Mykita | The Third Renaissance Of The Round
For autumn/winter 2012 Mykita has transferred the panto form of the 1930s into the present. The design and styling of the four new models are representative of a recurring theme in Mykita’s philosophy: employing technical and aesthetic innovation to create collections that adopt classic forms of the past while at the same time being an expression of the present.
Teiti, Thorvald and Cecile reference the quintessential ”intellectual” glasses from the 1920s and 1930s: the panto form. The word panto has its origins in a Greek term meaning ”all, every, entire”. The size of the lens corresponds to the human eye socket, which is why panto is considered the first lens form to enable the wearer to see ”everything”.
This classic spectacles frame celebrated its first comeback in the late 1960s as an expression of opposition to the traditional, conservative lifestyle. In the 1980s the fashion world became interested in the panto look and popularised it in all colours and forms.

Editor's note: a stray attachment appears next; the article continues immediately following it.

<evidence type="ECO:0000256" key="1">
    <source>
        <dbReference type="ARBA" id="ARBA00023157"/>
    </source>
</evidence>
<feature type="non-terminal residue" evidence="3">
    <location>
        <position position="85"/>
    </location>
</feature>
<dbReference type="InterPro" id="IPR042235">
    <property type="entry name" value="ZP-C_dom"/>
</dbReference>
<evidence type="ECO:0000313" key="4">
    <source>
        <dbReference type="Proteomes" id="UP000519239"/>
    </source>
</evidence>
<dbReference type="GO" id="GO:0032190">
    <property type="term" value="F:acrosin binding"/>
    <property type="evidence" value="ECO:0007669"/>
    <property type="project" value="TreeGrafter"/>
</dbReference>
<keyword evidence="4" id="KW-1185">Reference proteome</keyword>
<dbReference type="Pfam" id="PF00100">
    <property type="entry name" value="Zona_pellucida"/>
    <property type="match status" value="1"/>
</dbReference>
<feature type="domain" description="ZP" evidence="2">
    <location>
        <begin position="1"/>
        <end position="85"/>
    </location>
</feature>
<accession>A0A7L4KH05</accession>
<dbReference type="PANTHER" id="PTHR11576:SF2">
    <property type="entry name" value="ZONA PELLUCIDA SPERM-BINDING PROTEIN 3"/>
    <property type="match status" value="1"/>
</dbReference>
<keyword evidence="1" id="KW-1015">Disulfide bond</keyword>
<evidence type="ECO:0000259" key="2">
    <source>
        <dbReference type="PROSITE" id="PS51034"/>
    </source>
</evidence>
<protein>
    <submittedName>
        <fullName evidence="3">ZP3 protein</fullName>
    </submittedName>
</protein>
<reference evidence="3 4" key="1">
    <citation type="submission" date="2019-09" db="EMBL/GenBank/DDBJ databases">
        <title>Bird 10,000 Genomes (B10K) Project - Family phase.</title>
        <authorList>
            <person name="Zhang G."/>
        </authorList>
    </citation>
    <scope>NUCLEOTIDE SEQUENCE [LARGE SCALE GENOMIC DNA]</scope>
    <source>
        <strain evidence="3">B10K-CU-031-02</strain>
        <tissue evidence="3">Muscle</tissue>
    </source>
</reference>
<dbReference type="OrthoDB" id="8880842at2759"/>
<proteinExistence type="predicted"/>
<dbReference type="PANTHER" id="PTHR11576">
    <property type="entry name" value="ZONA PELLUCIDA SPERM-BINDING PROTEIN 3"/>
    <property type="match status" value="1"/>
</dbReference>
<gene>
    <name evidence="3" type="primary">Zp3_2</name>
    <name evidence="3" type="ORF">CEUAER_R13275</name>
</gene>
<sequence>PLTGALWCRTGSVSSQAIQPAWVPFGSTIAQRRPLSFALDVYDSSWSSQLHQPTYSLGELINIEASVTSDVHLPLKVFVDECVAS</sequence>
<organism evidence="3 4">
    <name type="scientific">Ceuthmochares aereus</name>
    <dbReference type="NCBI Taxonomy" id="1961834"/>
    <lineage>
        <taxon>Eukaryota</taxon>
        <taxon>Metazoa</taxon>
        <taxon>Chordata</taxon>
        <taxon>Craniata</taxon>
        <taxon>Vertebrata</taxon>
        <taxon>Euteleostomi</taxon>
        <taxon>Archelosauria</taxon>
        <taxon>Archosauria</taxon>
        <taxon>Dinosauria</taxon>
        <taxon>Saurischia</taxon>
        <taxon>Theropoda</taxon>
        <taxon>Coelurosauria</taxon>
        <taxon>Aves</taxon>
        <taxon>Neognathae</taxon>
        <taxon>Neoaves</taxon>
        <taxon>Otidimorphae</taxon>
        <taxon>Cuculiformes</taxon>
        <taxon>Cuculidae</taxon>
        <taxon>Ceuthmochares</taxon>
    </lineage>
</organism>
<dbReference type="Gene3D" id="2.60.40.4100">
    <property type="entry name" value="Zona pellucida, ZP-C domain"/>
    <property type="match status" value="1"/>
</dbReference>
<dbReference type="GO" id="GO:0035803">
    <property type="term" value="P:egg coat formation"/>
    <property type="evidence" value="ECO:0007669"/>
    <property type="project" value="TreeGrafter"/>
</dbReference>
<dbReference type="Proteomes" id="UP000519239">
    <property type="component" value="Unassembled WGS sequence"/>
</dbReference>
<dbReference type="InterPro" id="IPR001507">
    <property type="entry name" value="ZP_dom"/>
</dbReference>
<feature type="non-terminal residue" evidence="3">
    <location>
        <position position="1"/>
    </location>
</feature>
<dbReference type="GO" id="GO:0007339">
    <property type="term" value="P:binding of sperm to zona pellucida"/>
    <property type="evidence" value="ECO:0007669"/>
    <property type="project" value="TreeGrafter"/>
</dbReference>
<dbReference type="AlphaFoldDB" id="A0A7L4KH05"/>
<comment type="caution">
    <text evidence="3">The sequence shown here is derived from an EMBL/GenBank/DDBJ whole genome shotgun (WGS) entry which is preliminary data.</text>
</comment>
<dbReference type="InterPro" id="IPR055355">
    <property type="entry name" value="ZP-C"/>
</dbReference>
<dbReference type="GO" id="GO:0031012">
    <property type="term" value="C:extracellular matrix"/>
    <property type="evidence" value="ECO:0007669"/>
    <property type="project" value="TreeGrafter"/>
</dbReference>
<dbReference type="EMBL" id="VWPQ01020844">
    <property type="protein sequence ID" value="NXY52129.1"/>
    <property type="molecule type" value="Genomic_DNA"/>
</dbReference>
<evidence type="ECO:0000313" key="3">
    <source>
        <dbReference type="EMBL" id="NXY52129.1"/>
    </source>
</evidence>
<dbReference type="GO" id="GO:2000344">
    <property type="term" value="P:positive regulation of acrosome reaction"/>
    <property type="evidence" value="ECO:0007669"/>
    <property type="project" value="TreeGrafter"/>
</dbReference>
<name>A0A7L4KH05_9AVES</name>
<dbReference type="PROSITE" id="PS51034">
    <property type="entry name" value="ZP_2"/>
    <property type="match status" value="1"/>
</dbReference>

Thorvald Shiny Silver/Bordeaux and Teiti Pearl/Cobalt
For 2012 Mykta has launched a third renaissance of the round/oval-shaped classic; the stainless steel models Teiti and Thorvald from the Lite collection boast fine contours, large frames and tinted lenses in the colours Cobalt-Blue, Bordeaux-Red, Green and Black.
The panto form is also revisited in the Cecile model from Mykita’s acetate collection. The flowing transitions from bridge and sides into the frame are the characteristic features of this frame, while its counterpart Carlos has a more square-shaped look. Both models were configured for the here-and-now in the colour combinations Tobago with brown lenses and Amber with green lenses. Whether the panto frame again serves as an anti-statement today, over four decades since the Summer of Love, is a matter for the wearer to determine.